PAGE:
2nd Most ODIs played (204), Most Career ODI Wickets (253), Most Wickets in the ODI World Cup (43), Shortlisted for ICC Women’s ODI Player of the Decade
ICC Hall of Famer, Wisden Cricketer of the Year (2009), ICC Women’s Cricketer of the Year (2009)
Role: Wicketkeeper, Right hand Batter
Teams: England, Thames Valley
Known For: Scored 156 at Lord’s, surpassing Viv Richards’ 138*. With 1030 Test runs and 4101 ODI runs, she goes down as one of England’s best. First women to be inducted in Wisden’s Cricketer of the Year awards.
Player of the Tournament (2009 ODI & T20I WC) Shortlisted for ICC Women’s Cricketer of the Year (2007, 2008), Joint 4th career 100s across formats (8)
Known For: Martin Williamson from ESPNCricinfo’s reckson’s that Wilson was “one of women cricket’s greatest players, and her tag as the female Bradman is not untoward.” She was close to senior cricket by the team she was 16, but due to World War, she had to wait for another decade.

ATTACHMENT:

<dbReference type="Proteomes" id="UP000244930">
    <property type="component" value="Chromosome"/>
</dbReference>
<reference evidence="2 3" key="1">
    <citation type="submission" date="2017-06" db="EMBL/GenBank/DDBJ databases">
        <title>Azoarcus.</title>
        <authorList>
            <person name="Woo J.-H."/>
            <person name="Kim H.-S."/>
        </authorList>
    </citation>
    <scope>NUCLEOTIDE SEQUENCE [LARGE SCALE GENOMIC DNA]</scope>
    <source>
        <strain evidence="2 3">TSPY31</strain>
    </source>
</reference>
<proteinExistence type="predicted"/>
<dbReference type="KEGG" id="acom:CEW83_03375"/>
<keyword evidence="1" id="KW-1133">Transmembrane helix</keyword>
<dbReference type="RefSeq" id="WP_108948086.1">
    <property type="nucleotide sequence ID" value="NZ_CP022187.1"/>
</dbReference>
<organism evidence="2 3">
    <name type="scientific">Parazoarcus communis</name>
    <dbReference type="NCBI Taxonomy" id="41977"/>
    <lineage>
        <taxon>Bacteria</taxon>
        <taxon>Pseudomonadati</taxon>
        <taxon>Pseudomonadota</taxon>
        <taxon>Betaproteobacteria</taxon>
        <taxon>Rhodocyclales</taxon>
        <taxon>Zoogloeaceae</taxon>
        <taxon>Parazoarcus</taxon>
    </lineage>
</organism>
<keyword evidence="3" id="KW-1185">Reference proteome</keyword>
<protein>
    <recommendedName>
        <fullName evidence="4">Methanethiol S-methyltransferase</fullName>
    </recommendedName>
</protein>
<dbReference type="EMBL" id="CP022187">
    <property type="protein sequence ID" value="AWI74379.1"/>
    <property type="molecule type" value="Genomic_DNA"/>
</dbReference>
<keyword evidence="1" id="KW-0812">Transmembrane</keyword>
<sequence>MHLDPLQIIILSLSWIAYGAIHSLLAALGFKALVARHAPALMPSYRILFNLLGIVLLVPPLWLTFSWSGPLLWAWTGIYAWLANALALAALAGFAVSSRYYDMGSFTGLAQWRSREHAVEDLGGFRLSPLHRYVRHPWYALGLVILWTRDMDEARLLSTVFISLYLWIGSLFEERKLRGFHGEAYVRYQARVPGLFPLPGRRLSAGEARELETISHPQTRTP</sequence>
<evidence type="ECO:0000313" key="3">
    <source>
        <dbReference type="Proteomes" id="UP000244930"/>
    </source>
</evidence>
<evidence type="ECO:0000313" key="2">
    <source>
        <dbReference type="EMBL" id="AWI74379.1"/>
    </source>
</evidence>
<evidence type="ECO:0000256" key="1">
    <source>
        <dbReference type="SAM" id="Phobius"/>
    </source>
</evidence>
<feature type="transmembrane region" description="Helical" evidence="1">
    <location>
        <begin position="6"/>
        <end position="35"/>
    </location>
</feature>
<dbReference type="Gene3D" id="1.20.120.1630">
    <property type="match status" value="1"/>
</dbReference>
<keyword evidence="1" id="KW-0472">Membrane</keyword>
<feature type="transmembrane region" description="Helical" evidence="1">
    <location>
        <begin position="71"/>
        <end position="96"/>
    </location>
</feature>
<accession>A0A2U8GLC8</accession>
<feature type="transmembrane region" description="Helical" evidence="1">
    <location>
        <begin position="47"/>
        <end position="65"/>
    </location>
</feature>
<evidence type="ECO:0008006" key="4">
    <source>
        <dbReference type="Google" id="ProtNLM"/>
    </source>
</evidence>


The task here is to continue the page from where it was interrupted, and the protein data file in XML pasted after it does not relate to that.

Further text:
Record: In her 11 official Tests, scored 862 runs at 57.46 with 3 hundreds & 3 fifties. She took 68 wickets as well with the best of 7/7 and a brilliant bowling average of 11.80.
Other Records: Player of the Final (2000 WC Final – 91 (102)), 5th highest ODI run-scorer (4844), 3rd most matches played as ODI captain (101, won 83). At the time of her retirement, she had the most ODI & Test runs.
Wisden Leading Woman Cricketer in the World (2014), ICC Women’s T20I Cricketer of the Year (2014), ICC Women’s ODI Cricketer of the Year (2015)
Role: Middle Order Batter
Known For: Genius batter for sure, but Lanning will go down as one of the greatest captains in cricket’s history (40 wins in 42 ODIs). An Australian icon.
Records: 2nd most T20I runs (3297), Youngest Ever ODI centurion for Australia at 18 (broke Ricky Ponting’s record by three years), youngest Australian captain, two of the highest women’s T20I score (126, 133*). Most career centuries across formats (15), 5th most matches as ODI captain (75, including 66 wins and record streak) and most matches as T20I captain (95).